Governors and leaders know the school and their community well. They share in the vision and direction of the school, always having the best interests of pupils at heart.

They put in place clear improvement plans and check regularly to ensure that they are working.

Leaders and governors provide staff with valuable support and training, which they value. Governors also provide effective support for leaders within the school.

Governors, leaders and staff are proud and happy to work at St Elizabeth's Catholic Primary School.


The arrangements for safeguarding are effective.Leaders train staff regularly so that they understand their role in safeguarding pupils.

Staff know how to recognise signs that pupils are at risk of harm and how to report their concerns.

Whenever staff report concerns, leaders act swiftly to safeguard pupils. They keep thorough records of their actions and involve other agencies when this is needed.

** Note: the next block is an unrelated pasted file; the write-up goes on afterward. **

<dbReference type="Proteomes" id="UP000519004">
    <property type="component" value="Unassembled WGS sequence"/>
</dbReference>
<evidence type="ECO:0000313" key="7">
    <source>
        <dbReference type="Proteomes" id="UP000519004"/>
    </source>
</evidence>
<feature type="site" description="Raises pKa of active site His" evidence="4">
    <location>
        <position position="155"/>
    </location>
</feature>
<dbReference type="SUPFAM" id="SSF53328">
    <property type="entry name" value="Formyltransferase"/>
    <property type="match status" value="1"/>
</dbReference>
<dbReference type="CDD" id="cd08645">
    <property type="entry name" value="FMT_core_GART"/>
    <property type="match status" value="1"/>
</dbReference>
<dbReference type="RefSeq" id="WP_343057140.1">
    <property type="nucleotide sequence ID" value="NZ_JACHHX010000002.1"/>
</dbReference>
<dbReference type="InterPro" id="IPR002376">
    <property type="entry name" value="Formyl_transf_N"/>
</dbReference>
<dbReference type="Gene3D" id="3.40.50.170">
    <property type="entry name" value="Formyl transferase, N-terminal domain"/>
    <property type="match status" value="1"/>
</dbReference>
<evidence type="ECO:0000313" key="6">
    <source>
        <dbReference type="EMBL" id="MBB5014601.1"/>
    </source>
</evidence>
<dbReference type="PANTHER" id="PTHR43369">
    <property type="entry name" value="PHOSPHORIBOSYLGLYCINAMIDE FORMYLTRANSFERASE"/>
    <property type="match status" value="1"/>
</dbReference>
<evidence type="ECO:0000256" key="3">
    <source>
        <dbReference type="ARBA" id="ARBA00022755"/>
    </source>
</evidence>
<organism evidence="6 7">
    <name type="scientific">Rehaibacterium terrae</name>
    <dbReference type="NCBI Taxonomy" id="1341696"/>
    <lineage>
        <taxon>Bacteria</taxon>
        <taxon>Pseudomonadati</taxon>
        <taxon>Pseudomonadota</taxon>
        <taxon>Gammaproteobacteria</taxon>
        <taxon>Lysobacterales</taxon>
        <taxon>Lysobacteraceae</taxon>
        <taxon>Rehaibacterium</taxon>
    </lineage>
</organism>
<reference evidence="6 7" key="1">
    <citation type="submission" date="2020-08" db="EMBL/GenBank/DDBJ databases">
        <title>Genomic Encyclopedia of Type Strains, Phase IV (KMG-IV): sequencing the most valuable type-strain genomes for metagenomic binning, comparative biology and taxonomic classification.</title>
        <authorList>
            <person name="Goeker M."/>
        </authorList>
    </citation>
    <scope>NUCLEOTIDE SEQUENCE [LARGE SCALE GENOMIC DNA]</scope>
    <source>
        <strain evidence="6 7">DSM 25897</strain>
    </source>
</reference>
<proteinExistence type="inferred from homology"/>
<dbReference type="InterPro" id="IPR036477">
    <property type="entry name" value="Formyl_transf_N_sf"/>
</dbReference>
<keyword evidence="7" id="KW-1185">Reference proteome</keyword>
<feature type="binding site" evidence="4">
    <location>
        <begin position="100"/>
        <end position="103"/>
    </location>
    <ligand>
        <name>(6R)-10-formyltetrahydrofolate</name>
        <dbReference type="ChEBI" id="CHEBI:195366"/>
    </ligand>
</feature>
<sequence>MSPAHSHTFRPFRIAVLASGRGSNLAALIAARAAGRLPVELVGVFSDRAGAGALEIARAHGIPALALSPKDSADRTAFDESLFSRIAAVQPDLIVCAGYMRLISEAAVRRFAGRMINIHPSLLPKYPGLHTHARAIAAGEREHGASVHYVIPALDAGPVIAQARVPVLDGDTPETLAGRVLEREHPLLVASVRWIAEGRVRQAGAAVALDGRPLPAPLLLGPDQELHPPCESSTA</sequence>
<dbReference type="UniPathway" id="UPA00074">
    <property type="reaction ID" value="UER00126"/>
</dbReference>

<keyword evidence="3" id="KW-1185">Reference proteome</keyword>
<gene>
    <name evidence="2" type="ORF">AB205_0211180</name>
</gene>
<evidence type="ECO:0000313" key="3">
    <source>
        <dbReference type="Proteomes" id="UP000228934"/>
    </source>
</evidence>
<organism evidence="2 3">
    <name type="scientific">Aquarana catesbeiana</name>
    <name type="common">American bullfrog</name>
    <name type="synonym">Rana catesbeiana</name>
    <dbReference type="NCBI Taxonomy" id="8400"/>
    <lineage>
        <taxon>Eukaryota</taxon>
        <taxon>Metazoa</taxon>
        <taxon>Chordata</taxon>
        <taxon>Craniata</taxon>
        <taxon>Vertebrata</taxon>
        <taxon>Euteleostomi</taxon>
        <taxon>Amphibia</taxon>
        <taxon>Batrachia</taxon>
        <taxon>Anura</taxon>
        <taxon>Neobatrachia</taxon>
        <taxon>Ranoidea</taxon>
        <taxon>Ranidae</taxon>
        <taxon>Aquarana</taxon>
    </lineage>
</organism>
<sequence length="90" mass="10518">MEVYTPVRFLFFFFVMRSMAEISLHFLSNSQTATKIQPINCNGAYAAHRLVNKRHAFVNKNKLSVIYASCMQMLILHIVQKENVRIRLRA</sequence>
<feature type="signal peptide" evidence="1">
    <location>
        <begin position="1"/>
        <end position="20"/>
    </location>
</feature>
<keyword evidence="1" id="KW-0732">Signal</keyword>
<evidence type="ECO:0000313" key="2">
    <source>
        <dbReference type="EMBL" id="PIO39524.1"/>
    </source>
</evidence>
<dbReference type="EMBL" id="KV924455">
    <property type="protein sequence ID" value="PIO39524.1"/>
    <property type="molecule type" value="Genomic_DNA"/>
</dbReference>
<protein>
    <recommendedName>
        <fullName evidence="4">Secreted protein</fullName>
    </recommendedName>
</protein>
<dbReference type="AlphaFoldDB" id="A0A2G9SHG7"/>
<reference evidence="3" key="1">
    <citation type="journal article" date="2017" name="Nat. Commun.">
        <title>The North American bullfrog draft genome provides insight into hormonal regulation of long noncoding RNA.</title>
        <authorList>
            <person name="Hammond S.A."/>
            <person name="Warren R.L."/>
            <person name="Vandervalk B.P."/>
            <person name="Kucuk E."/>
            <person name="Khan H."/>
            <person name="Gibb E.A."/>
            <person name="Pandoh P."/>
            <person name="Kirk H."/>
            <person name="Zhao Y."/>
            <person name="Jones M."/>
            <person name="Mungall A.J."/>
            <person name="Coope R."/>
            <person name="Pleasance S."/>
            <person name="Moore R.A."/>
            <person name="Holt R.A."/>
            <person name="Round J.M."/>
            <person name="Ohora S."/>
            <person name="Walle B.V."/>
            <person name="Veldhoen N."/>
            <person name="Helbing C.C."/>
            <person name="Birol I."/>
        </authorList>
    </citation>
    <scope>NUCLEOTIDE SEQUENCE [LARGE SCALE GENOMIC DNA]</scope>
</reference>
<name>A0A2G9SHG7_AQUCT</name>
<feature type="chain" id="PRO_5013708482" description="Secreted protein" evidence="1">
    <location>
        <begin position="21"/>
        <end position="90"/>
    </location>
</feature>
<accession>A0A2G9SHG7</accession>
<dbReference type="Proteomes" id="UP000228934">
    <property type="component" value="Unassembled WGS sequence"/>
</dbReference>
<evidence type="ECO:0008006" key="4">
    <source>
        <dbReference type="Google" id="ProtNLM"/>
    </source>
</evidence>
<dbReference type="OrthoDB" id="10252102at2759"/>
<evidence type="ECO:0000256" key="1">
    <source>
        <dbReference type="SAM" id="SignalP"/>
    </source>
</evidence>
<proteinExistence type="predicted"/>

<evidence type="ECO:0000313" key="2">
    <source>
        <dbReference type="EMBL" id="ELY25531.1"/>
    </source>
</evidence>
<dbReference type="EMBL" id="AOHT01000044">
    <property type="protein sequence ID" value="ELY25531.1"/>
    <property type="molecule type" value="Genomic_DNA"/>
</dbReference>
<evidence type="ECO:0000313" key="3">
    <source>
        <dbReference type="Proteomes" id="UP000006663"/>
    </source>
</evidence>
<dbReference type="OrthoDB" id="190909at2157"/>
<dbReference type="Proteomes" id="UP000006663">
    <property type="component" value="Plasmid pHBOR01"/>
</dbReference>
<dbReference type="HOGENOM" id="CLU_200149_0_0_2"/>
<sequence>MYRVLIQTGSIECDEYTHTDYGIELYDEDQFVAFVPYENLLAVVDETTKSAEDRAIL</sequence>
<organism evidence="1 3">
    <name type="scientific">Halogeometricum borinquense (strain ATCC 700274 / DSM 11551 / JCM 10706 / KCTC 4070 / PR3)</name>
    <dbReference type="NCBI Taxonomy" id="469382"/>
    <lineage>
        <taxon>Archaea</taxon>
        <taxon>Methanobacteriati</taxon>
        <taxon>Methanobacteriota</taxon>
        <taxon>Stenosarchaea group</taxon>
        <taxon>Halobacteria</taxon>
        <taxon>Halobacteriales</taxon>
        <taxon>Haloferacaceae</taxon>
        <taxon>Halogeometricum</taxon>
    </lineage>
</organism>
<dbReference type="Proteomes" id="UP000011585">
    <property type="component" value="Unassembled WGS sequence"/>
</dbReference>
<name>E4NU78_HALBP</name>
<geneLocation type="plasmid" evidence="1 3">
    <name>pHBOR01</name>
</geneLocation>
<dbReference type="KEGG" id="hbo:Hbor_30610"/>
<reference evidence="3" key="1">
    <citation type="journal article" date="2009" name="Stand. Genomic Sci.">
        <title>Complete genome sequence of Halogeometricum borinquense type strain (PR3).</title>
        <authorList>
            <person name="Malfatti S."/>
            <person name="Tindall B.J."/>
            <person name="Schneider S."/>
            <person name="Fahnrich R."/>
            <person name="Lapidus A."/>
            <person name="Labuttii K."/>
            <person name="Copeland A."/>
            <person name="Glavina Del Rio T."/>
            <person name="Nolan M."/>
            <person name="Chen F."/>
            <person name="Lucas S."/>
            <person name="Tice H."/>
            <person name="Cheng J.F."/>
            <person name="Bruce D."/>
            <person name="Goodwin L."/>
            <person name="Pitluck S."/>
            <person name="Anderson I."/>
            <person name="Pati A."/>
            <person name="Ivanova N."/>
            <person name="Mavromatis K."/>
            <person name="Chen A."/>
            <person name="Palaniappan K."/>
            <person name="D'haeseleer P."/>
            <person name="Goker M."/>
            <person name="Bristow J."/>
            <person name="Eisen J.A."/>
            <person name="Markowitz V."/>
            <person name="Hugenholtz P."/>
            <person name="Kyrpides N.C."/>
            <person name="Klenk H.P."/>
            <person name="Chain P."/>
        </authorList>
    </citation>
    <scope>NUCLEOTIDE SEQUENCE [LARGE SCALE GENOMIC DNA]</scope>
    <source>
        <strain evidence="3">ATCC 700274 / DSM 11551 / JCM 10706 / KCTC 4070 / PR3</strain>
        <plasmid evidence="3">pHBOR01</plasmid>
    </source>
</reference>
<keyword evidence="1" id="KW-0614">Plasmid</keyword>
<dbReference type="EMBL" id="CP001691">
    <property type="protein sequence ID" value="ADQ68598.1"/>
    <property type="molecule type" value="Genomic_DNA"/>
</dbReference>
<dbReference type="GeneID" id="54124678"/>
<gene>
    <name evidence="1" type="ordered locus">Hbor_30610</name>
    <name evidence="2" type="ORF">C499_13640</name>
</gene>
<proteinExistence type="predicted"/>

Leaders ensure that adults who work at or visit the school are safe to do so, and they keep accurate records of the checks that they make.

Pupils are safe at school. Through the curriculum, they learn how to stay safe, including online.

What does the school need to do to improve?

(Information for the school and appropriate authority) ? Sometimes, teachers give pupils work that requires an understanding of concepts that they have not been taught or they do not remember. This means that they become confused, and their learning is limited. Leaders should ensure that teachers carefully select activities that are based on pupils' secure understanding of what they have learned before so that pupils learn more and remember more.

• In a small number of subjects, leaders do not make sufficient checks to assure themselves that the intended curriculum is implemented consistently well. This means that they do not always know how effectively the curriculum is being taught. Leaders should ensure that their assurance processes are effective so that they know exactly how effective the school curriculum is leading to pupils learning more and remembering more.